I walk into the shop, trying not to burst into tears. James and his wife are doing the stocktake. I tell them my diagnosis. They are both kind and concerned, but busy with work. I leave after a while and as I am walking up the street, James runs out of the shop and catches up with me. His wife is going to take over for the afternoon and we can hang out. I am beyond moved. We head to the national trust café, talk it all over and later, walk the hills. Later again, or rather earlier, I rise in the dark and drive to his house. We are kitted up to climb the Long Mynd long before dawn. He is patient as my progress is pathetically slow, but the promise of dawn eggs me on. We reach the golf course where there are ridiculously good views and even better, an inverted mist curling like a cat’s tongue below us. A wild pony hoves into view just as the dawn light wrings out the clouds and dyes clouds to a vibrant red intensity. We grab shot after shot, and once we’ve squeezed the best out of dawn, there is bacon eggs and laughter back down in town. Cancer, and my coming operation have vanished, for this while, from the view.

Dawn pony - Long Mynd
Dawn on the Long Mynd. © Andrew Fusek Peters.

The setting of the sun

I can’t believe I’m out and about. Somewhere along the way, I lost half my colon and gained a huge respect for the expertise that has saved my life. I feel fragile and as ever, the Long Mynd is my local cure. A certain competition asks for a ‘classic’ landscape view. I am not sure Shropshire fits. The views are too varied and as I drive down the steep back road off this great and ancient humpbacked Upland, I feel like I am tipping over from one life into the next. To be driving, walking, chasing the light is a miracle and when the sun is cut half-ways by horizon and squeezed like a blood orange, I am thirsty for beauty.

Sunset in Shropshire Hills
Sunset in the Shropshire Hills. © Andrew Fusek Peters.

Blood moon

They got it all out. Nodes are zero, the stage of my cancer has been awarded the mark of B. I feel both flattened and elated. Apparently, I might not even need chemo. That is until they ring me 3 days later to say the lab has produced one extra result. My cancer is of a type both rare and aggressive, Six months of further treatment are recommended. How am I? Numb as snow. It does not help that after the first five days of pills I feel positively athletic. The sixth day is an Armageddon of nausea, mojo stuffed back in the djinn’s bottle. Sickness pills help and adjustments are made, though almost any Netflix series sets me off sobbing with a sadness that veers towards depression. But the moon at Manstone Rock is my shy companion, peeking out from behind that ancient quartzite tor. I am for a moment forgetful.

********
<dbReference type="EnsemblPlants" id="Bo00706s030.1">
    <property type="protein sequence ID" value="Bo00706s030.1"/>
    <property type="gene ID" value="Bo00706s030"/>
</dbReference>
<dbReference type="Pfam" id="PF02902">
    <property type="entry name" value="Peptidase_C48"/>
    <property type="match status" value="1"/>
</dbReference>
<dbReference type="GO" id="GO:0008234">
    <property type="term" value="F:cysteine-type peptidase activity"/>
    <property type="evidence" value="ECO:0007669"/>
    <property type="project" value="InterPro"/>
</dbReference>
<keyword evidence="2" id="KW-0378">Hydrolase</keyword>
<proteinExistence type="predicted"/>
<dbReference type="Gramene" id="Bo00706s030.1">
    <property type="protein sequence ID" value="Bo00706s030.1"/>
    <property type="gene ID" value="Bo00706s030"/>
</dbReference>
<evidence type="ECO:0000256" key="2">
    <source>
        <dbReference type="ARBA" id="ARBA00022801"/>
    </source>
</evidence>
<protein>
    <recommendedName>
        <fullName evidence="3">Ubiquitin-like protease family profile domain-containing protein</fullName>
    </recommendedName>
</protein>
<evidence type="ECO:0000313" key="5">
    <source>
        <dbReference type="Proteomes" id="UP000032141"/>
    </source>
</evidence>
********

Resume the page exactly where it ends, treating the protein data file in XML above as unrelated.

Moonrise behind Manston Rock
Moonrise behind Manston Rock. © Andrew Fusek Peters.

A few days later and deep into the night, my alarm pulls me out of bed. Who needs to drive to the hills, when my patio becomes a platform to witness a vision that eclipses my illness and puts my pain into a humble and glorified perspective. The camera cannot lie, as the earth passes between the sun and the full moon. All my blues, and the waves of blue light are discarded and what is left is the rich red silk on the ancients of old. How can I not be glad to see this?

Blood Moon
Blood Moon. © Andrew Fusek Peters.

The fragile flowers of hope

There is sunshine again. I’ve finished my first cycle and despite the nausea, I know that I must grab what round-the-corner wild I can. A smatter of snow lines the little lane out of my village. Here is the year’s first promise, hope’s harbinger, the snowdrop I kneel down to honour, such flowering against all cold common sense. And if the snowdrop, why not me? I feel a sudden and absurd sense of optimism. Yes. I will put my heart to be rocked in nature’s hands. Spring is coming.

Snowdrop. © Andrew Fusek Peters.